Tuesday, September 15, 2009
Chinese Pretzels are good to Dunk...
These round twisted pretzels are usually coated with hard sugar icing which I have omitted with a valid reason, make ideal snack with drinks and are especially good to dunk in a cup of coffee or tea such as I like to do with other biscuits. I usually like to dunk my biscuits in my coffee. If you are into the habit of dunking, you will agree with me that it is quite an art after all. It requires the perfect timing and skill from the time you dunk the biscuit into your drink and lifting up without breaking to put it into your mouth. Biscuit dunkers face much more of a challenge. If recent market research is to be believed, one biscuit dunk in every five ends in disaster, with the dunker fishing around in the bottom of the cup for the soggy remains. The problem for serious biscuit dunkers is that hot tea or coffee dissolves the sugar, melts the fat and swells and softens the starch grains in the biscuit. The wetted biscuit eventually collapses under its own weight.
(Source BBC News)
Scientists have finally explained the perfect way to dunk a biscuit. People have long had to endure lumpy tea when their favourite nibble disintegrates to form a grey sludge at the bottom of the mug. Only a scientist could dunk like this
Now researchers from the University of Bristol in the west of England have published the mathematical formula that governs the whole process. Their work is set to revolutionise tea and coffee breaks the world over, especially when a list of recommended dunking times is published.
BBC Science Correspondent Pallab Ghosh: Different biscuits have different dunking times The study reveals precisely why we are drawn to dunking - it seems more of the flavour of the biscuit is released into our mouths if it has first been dunked in a hot drink. The Bristol team calculate that up to 10 times more flavour is released this way than if the biscuit is eaten dry.
Their two-month investigation has also established the best strategy for dunking chocolate biscuits. The "flat-on" approach requires the nibble to be immersed biscuit side down.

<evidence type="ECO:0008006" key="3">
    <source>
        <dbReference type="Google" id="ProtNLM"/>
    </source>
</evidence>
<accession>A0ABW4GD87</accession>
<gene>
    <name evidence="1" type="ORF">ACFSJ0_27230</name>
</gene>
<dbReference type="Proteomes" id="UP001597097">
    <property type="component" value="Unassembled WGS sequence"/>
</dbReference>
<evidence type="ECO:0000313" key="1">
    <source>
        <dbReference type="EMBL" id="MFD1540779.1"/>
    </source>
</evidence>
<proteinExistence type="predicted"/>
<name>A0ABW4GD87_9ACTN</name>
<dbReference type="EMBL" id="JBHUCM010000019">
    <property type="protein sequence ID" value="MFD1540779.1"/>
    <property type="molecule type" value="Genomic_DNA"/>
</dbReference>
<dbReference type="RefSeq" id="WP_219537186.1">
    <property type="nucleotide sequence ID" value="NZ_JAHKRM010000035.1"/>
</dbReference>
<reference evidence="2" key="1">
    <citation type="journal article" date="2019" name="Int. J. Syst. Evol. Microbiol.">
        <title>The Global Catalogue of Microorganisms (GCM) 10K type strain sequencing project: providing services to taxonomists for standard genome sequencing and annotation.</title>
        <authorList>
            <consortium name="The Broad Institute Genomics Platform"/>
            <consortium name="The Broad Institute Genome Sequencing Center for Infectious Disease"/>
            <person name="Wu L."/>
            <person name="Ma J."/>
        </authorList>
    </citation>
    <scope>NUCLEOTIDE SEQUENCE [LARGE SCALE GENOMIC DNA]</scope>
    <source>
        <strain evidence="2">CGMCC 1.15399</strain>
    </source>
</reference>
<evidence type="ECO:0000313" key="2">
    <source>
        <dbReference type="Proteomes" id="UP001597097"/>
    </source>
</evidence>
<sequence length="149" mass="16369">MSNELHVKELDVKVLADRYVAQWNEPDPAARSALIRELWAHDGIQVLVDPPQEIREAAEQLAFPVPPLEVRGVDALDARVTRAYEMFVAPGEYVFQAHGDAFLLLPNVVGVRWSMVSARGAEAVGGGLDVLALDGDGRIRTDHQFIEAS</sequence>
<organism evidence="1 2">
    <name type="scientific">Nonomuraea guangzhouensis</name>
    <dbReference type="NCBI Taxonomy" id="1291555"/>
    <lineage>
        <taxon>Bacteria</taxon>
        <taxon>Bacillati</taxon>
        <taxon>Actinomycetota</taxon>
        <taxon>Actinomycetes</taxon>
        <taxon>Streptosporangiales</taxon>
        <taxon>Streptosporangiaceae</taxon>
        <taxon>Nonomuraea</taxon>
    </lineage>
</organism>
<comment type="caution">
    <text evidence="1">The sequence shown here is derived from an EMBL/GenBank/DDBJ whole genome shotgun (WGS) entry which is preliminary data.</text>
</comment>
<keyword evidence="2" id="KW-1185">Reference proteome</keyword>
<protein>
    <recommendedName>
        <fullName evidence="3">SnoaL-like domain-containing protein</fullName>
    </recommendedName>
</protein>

This minimises "chocolate bleed" into the tea or coffee and keeps the coating rigid enough to prevent the biscuit from breaking in half. The team acknowledge this technique requires a degree of skill on the part of the dunker and have therefore designed a prototype dunking holder to help the less dexterous.
Dr Len Fisher, who led the research, said a biscuit could be viewed as lumps of starch glued together by sugar. When the hot tea or coffee enters the pores in the biscuit, he explained, the sugar melts and the structure becomes unstable. "You have got a race between the dissolving of the sugar and your biscuit falling apart and a swelling of the starch grains so that they stick together, giving you a biscuit which is purely starch but rather softer than what you started with," he said. "As with most things in physics, we can write equations which govern this."
Dunk with confidence with my homemade pretzels.
Chinese Pretzels Recipe:
2 cups flour
2/3 cup icing sugar
1/4 tsp salt
1/3 tsp baking soda
2 tbsp water
6 cups oil
Sift flour, sugar, salt and baking soda twice, add egg, water and mix into a soft dough; if dough is too dry add water accordingly, knead dough until smooth. Cover dough with a cling wrap and let it sits for 30 minutes. Roll dough into 3mm thick and cut into 24 strips. Take each piece and lightly stretch by keeping other end of dough firmly pressed on the table.; twist dough like a rope and bring both ends meet to form a circle and twist again. Heat oil for deep frying pretzels over medium heat for 3-4 minutes or until golden brown. Remove and drain on paper towel.